How to Keep Your Cool at Jam-Packed Conventions
Convention ballrooms are always exciting, but sometimes they can also be overwhelming, with hundreds of dancers jockeying for space—and attention—on the carpeted floor. Whether it’s your first time attending a convention or you’re a seasoned faculty member, everyone has a role to play to keep jam-packed classes feeling safe and uplifting. Here’s how teachers can manage crowded convention environments, and how students can navigate them.
Connect With the Wallflowers
In large classes, shyer dancers can sometimes get lost—or hide—in the crowd. Ezra Sosa, who teaches ballroom styles at Streetz Dance Convention, will frequently hop off the main stage and head to the middle or back of the ballroom floor to dance with students or give them a closer look at his footwork and movements. “It allows me to connect with the kids who may be a bit more shy, and shows them that I know what it’s like to be a student,” he explains.
When the room is filled to the brim, REVEL Dance Convention teacher Miles Keeney sets a lighthearted tone to diffuse tension and encourage less-confident dancers to come out of their shells. “I’ll crack jokes and do my best to disarm any competitiveness or seriousness,” he says. “I want the dancers to tap into their star quality and performance throughout the class.”
See the Whole Room
It can be visually tough for teachers to keep track of so many dancers at once. “One tip I learned from assisting [teacher, choreographer, and director] Jaci Royal was to avoid laser-focusing too much,” Sosa says. “Instead, scan the room with a soft focus. Then, if someone stands out, you can address whatever they may need help with.”
Big classes are sure to be overflowing with talent, but Keeney suggests resisting the temptation to bring large groups of standouts onstage to help demonstrate the combination. “It’s fine to call up dancers now and then, but if there are too many people onstage, it dilutes the visual of having your assistants in an evenly spaced formation that’s easy for the students to follow,” he says.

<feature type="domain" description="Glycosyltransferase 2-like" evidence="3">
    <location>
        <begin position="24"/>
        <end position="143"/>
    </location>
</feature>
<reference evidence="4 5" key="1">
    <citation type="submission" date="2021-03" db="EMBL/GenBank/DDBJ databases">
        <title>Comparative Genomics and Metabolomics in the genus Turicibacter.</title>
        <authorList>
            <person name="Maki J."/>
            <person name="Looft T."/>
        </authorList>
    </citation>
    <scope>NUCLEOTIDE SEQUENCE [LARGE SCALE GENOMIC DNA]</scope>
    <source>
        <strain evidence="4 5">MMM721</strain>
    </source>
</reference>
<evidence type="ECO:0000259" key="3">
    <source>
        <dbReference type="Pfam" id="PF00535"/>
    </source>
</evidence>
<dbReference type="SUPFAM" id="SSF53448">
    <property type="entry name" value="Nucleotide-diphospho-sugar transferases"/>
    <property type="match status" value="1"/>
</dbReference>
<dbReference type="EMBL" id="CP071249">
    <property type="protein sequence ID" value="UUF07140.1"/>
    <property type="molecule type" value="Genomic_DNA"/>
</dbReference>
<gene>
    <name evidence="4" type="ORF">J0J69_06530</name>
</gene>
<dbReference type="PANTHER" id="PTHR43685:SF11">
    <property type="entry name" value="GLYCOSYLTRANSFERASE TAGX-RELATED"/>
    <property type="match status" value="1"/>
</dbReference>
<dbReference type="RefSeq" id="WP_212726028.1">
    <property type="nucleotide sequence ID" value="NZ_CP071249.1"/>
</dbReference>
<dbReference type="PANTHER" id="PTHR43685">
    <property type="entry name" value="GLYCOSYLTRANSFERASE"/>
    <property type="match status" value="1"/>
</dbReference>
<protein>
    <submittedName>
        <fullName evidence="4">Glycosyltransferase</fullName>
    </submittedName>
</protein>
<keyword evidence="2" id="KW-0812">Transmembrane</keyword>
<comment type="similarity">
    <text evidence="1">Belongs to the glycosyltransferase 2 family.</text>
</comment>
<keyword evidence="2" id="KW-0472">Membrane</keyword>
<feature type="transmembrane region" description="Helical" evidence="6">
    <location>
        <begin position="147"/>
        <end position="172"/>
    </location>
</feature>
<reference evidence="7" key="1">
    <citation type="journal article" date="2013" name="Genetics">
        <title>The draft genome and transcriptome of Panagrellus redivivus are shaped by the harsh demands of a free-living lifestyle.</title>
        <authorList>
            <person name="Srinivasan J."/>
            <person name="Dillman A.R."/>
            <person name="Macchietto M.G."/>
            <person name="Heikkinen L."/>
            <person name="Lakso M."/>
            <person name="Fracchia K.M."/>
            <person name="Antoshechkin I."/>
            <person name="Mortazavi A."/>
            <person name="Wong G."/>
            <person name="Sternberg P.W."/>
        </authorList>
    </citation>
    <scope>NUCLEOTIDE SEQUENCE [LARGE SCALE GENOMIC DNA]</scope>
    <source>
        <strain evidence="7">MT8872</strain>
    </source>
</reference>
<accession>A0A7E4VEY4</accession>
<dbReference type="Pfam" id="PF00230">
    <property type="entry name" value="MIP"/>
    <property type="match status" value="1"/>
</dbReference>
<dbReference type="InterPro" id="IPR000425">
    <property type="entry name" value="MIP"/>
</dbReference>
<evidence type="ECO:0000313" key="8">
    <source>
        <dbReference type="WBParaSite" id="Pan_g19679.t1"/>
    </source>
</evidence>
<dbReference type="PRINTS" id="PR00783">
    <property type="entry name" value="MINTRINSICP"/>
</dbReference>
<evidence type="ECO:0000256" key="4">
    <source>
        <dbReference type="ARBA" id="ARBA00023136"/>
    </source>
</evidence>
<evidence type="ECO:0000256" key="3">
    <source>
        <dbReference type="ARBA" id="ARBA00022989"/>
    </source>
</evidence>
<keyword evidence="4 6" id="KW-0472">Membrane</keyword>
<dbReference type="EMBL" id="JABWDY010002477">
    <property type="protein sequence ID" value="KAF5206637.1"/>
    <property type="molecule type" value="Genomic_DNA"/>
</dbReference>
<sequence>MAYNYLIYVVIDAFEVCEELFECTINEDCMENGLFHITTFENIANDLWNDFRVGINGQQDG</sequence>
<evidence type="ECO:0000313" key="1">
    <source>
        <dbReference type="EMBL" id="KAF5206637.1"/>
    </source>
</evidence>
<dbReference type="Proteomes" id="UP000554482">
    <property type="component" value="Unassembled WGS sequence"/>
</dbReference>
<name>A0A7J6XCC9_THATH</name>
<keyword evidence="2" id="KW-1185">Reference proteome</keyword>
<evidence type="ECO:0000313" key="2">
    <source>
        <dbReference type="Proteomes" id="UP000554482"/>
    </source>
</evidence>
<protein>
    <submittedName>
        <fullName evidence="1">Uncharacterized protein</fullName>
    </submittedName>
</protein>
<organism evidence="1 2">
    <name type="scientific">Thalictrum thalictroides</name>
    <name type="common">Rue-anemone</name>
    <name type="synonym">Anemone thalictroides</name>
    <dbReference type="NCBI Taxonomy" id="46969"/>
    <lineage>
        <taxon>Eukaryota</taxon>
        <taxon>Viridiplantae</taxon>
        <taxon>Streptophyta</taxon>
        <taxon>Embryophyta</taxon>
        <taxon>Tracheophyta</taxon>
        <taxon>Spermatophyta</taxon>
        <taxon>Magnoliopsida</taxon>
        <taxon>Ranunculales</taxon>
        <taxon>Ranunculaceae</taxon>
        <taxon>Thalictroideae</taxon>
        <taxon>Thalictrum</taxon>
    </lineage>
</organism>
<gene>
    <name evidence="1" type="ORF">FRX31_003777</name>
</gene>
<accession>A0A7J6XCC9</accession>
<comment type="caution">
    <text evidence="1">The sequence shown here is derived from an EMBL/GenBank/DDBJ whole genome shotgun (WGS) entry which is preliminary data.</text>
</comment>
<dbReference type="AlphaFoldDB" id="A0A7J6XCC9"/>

Own Your Space
At a packed convention, the parquet ballroom floor will always be in high demand—but it’s not necessarily the best real estate in the room. Always prioritize your safety and ability to dance full-out. “I like to learn in the back or corners, so I can really get the choreography into my body,” says Gabby Rembert, who assists at Tremaine Dance Conventions and DEViATE Dance. “Then when it’s time to dance in groups, try to be one of the first on the floor, and don’t be afraid to own your space.”
Keeney encourages dancers to change their positions in the room frequently during class. “Dancers tend to stand in clumps of friends from the same studio, but the whole point of coming to a convention is to learn from new people,” he says. “You never know whose energy is going to amp you up in a different way, and it’s also a valuable skill for auditions and the professional world to be able to adapt quickly to dancing in different spots.”
Hoping to attract the teacher’s notice, no matter where you’re standing? “Always start with some kind of freestyle as soon as the music comes on,” Keeney says. “Your improv is definitely not the time to be humble!”
Convention days are long, and it can be tempting to mentally check out when you feel lost in a sea of dancers. But you’re never out of sight. “I definitely notice when dancers sit out or start to goof off during class,” Sosa says. “It’s important to uphold the standard for respect and class etiquette.”
Keeney emphasizes that watching from the sidelines is one of the most valuable parts of attending a large convention. “There are brilliant artistic choices being made, and you never know what or who is going to inspire you to try something new,” he says. “Use your time on the sidelines to watch the assistants or fellow dancers, practice the choreo, or listen more closely to your music.”